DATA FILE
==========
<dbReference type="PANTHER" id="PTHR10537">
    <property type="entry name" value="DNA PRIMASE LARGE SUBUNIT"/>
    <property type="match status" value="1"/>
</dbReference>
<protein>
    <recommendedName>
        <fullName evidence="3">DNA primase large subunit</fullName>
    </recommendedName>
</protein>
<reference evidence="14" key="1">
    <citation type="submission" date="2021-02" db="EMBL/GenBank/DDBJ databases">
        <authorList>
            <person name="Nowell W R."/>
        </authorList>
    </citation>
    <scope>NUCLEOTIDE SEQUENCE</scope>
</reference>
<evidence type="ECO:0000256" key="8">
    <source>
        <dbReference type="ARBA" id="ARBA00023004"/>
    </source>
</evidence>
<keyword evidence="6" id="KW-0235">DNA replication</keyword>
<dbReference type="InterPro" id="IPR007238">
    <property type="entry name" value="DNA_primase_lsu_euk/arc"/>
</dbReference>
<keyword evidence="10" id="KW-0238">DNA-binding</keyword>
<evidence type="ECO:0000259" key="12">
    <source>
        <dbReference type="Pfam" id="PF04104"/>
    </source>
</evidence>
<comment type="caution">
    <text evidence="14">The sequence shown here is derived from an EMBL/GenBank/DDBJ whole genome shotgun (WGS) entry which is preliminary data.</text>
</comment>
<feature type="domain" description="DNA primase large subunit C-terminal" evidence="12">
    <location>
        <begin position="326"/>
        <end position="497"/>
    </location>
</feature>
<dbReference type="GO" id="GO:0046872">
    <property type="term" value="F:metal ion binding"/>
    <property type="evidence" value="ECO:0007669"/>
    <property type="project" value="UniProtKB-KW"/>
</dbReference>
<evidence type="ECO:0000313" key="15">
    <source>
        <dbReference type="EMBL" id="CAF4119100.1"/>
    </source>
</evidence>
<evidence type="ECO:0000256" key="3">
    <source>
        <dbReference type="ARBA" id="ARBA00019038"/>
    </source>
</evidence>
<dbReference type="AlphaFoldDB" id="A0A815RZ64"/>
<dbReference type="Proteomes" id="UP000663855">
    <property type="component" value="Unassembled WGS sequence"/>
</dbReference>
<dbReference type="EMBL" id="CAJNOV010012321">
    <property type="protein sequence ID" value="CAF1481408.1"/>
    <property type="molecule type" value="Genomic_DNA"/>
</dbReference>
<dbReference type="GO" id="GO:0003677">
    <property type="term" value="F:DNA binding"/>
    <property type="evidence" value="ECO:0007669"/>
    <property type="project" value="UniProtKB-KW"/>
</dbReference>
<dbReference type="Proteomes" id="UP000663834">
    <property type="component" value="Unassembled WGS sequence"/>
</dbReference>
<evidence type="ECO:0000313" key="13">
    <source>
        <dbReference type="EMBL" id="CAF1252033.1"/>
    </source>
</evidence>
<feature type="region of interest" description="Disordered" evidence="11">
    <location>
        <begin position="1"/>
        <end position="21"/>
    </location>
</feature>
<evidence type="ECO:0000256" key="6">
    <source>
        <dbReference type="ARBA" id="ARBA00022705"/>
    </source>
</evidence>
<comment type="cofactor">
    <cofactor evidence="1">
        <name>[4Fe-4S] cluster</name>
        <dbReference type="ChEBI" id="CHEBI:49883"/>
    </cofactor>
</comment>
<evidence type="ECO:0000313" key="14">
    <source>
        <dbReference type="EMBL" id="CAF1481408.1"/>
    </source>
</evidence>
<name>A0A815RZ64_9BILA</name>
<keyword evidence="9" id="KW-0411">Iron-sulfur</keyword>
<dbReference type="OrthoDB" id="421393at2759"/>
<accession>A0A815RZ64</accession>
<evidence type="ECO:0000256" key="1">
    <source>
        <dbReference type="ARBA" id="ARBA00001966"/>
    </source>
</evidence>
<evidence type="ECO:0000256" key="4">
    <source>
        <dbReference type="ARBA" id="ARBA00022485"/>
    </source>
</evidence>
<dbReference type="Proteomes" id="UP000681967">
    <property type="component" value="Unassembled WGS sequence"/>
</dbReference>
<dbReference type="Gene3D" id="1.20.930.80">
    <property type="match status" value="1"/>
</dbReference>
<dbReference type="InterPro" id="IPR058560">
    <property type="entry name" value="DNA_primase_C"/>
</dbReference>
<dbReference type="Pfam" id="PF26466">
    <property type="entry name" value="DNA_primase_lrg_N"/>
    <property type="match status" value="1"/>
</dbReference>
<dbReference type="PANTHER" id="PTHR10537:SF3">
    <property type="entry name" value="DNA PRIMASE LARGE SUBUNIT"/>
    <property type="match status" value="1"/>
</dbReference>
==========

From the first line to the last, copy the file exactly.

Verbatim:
<dbReference type="PANTHER" id="PTHR10537">
    <property type="entry name" value="DNA PRIMASE LARGE SUBUNIT"/>
    <property type="match status" value="1"/>
</dbReference>
<protein>
    <recommendedName>
        <fullName evidence="3">DNA primase large subunit</fullName>
    </recommendedName>
</protein>
<reference evidence="14" key="1">
    <citation type="submission" date="2021-02" db="EMBL/GenBank/DDBJ databases">
        <authorList>
            <person name="Nowell W R."/>
        </authorList>
    </citation>
    <scope>NUCLEOTIDE SEQUENCE</scope>
</reference>
<evidence type="ECO:0000256" key="8">
    <source>
        <dbReference type="ARBA" id="ARBA00023004"/>
    </source>
</evidence>
<keyword evidence="6" id="KW-0235">DNA replication</keyword>
<dbReference type="InterPro" id="IPR007238">
    <property type="entry name" value="DNA_primase_lsu_euk/arc"/>
</dbReference>
<keyword evidence="10" id="KW-0238">DNA-binding</keyword>
<evidence type="ECO:0000259" key="12">
    <source>
        <dbReference type="Pfam" id="PF04104"/>
    </source>
</evidence>
<comment type="caution">
    <text evidence="14">The sequence shown here is derived from an EMBL/GenBank/DDBJ whole genome shotgun (WGS) entry which is preliminary data.</text>
</comment>
<feature type="domain" description="DNA primase large subunit C-terminal" evidence="12">
    <location>
        <begin position="326"/>
        <end position="497"/>
    </location>
</feature>
<dbReference type="GO" id="GO:0046872">
    <property type="term" value="F:metal ion binding"/>
    <property type="evidence" value="ECO:0007669"/>
    <property type="project" value="UniProtKB-KW"/>
</dbReference>
<evidence type="ECO:0000313" key="15">
    <source>
        <dbReference type="EMBL" id="CAF4119100.1"/>
    </source>
</evidence>
<evidence type="ECO:0000256" key="3">
    <source>
        <dbReference type="ARBA" id="ARBA00019038"/>
    </source>
</evidence>
<dbReference type="AlphaFoldDB" id="A0A815RZ64"/>
<dbReference type="Proteomes" id="UP000663855">
    <property type="component" value="Unassembled WGS sequence"/>
</dbReference>
<dbReference type="EMBL" id="CAJNOV010012321">
    <property type="protein sequence ID" value="CAF1481408.1"/>
    <property type="molecule type" value="Genomic_DNA"/>
</dbReference>
<dbReference type="GO" id="GO:0003677">
    <property type="term" value="F:DNA binding"/>
    <property type="evidence" value="ECO:0007669"/>
    <property type="project" value="UniProtKB-KW"/>
</dbReference>
<dbReference type="Proteomes" id="UP000663834">
    <property type="component" value="Unassembled WGS sequence"/>
</dbReference>
<evidence type="ECO:0000313" key="13">
    <source>
        <dbReference type="EMBL" id="CAF1252033.1"/>
    </source>
</evidence>
<feature type="region of interest" description="Disordered" evidence="11">
    <location>
        <begin position="1"/>
        <end position="21"/>
    </location>
</feature>
<evidence type="ECO:0000256" key="6">
    <source>
        <dbReference type="ARBA" id="ARBA00022705"/>
    </source>
</evidence>
<comment type="cofactor">
    <cofactor evidence="1">
        <name>[4Fe-4S] cluster</name>
        <dbReference type="ChEBI" id="CHEBI:49883"/>
    </cofactor>
</comment>
<evidence type="ECO:0000313" key="14">
    <source>
        <dbReference type="EMBL" id="CAF1481408.1"/>
    </source>
</evidence>
<name>A0A815RZ64_9BILA</name>
<keyword evidence="9" id="KW-0411">Iron-sulfur</keyword>
<dbReference type="OrthoDB" id="421393at2759"/>
<accession>A0A815RZ64</accession>
<evidence type="ECO:0000256" key="1">
    <source>
        <dbReference type="ARBA" id="ARBA00001966"/>
    </source>
</evidence>
<evidence type="ECO:0000256" key="4">
    <source>
        <dbReference type="ARBA" id="ARBA00022485"/>
    </source>
</evidence>
<dbReference type="Proteomes" id="UP000681967">
    <property type="component" value="Unassembled WGS sequence"/>
</dbReference>
<dbReference type="Gene3D" id="1.20.930.80">
    <property type="match status" value="1"/>
</dbReference>
<dbReference type="InterPro" id="IPR058560">
    <property type="entry name" value="DNA_primase_C"/>
</dbReference>
<dbReference type="Pfam" id="PF26466">
    <property type="entry name" value="DNA_primase_lrg_N"/>
    <property type="match status" value="1"/>
</dbReference>
<dbReference type="PANTHER" id="PTHR10537:SF3">
    <property type="entry name" value="DNA PRIMASE LARGE SUBUNIT"/>
    <property type="match status" value="1"/>
</dbReference>